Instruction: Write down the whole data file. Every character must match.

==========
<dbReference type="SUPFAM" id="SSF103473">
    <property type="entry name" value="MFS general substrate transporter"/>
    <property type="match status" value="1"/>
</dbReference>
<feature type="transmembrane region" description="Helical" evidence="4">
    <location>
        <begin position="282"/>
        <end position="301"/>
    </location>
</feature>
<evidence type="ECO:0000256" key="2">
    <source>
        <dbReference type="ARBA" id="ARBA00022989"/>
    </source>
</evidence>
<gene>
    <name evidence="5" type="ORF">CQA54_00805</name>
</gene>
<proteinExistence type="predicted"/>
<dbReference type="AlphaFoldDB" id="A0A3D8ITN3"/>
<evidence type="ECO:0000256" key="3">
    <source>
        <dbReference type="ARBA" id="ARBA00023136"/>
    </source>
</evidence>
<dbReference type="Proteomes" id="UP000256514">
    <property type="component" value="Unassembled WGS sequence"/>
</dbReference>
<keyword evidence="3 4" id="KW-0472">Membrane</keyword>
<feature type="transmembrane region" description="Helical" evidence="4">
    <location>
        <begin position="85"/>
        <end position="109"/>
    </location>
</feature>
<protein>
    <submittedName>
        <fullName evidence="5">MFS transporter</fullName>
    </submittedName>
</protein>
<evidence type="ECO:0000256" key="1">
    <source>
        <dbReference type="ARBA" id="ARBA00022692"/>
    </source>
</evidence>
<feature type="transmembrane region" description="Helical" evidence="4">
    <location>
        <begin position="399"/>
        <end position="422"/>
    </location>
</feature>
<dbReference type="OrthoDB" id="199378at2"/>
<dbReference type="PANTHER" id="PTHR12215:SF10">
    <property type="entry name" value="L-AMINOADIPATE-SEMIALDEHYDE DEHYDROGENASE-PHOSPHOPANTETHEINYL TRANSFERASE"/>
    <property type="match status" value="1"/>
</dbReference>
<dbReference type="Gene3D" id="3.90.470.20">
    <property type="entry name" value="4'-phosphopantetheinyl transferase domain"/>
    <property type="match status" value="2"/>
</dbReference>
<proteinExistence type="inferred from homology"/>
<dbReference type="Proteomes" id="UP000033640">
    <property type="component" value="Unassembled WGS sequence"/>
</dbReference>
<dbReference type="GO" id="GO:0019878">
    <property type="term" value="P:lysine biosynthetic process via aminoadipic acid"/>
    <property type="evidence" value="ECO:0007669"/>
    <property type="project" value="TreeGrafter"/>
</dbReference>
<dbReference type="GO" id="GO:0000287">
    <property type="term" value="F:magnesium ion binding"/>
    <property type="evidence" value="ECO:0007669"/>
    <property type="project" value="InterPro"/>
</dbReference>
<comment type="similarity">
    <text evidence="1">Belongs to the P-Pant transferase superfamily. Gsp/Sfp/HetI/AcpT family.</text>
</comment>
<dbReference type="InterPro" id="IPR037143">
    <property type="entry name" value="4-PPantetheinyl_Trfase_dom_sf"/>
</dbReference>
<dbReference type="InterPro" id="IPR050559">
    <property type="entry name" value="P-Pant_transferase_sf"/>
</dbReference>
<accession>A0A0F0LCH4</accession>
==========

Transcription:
<dbReference type="SUPFAM" id="SSF103473">
    <property type="entry name" value="MFS general substrate transporter"/>
    <property type="match status" value="1"/>
</dbReference>
<feature type="transmembrane region" description="Helical" evidence="4">
    <location>
        <begin position="282"/>
        <end position="301"/>
    </location>
</feature>
<evidence type="ECO:0000256" key="2">
    <source>
        <dbReference type="ARBA" id="ARBA00022989"/>
    </source>
</evidence>
<gene>
    <name evidence="5" type="ORF">CQA54_00805</name>
</gene>
<proteinExistence type="predicted"/>
<dbReference type="AlphaFoldDB" id="A0A3D8ITN3"/>
<evidence type="ECO:0000256" key="3">
    <source>
        <dbReference type="ARBA" id="ARBA00023136"/>
    </source>
</evidence>
<dbReference type="Proteomes" id="UP000256514">
    <property type="component" value="Unassembled WGS sequence"/>
</dbReference>
<keyword evidence="3 4" id="KW-0472">Membrane</keyword>
<feature type="transmembrane region" description="Helical" evidence="4">
    <location>
        <begin position="85"/>
        <end position="109"/>
    </location>
</feature>
<protein>
    <submittedName>
        <fullName evidence="5">MFS transporter</fullName>
    </submittedName>
</protein>
<evidence type="ECO:0000256" key="1">
    <source>
        <dbReference type="ARBA" id="ARBA00022692"/>
    </source>
</evidence>
<feature type="transmembrane region" description="Helical" evidence="4">
    <location>
        <begin position="399"/>
        <end position="422"/>
    </location>
</feature>
<dbReference type="OrthoDB" id="199378at2"/>
<dbReference type="PANTHER" id="PTHR12215:SF10">
    <property type="entry name" value="L-AMINOADIPATE-SEMIALDEHYDE DEHYDROGENASE-PHOSPHOPANTETHEINYL TRANSFERASE"/>
    <property type="match status" value="1"/>
</dbReference>
<dbReference type="Gene3D" id="3.90.470.20">
    <property type="entry name" value="4'-phosphopantetheinyl transferase domain"/>
    <property type="match status" value="2"/>
</dbReference>
<proteinExistence type="inferred from homology"/>
<dbReference type="Proteomes" id="UP000033640">
    <property type="component" value="Unassembled WGS sequence"/>
</dbReference>
<dbReference type="GO" id="GO:0019878">
    <property type="term" value="P:lysine biosynthetic process via aminoadipic acid"/>
    <property type="evidence" value="ECO:0007669"/>
    <property type="project" value="TreeGrafter"/>
</dbReference>
<dbReference type="GO" id="GO:0000287">
    <property type="term" value="F:magnesium ion binding"/>
    <property type="evidence" value="ECO:0007669"/>
    <property type="project" value="InterPro"/>
</dbReference>
<comment type="similarity">
    <text evidence="1">Belongs to the P-Pant transferase superfamily. Gsp/Sfp/HetI/AcpT family.</text>
</comment>
<dbReference type="InterPro" id="IPR037143">
    <property type="entry name" value="4-PPantetheinyl_Trfase_dom_sf"/>
</dbReference>
<dbReference type="InterPro" id="IPR050559">
    <property type="entry name" value="P-Pant_transferase_sf"/>
</dbReference>
<accession>A0A0F0LCH4</accession>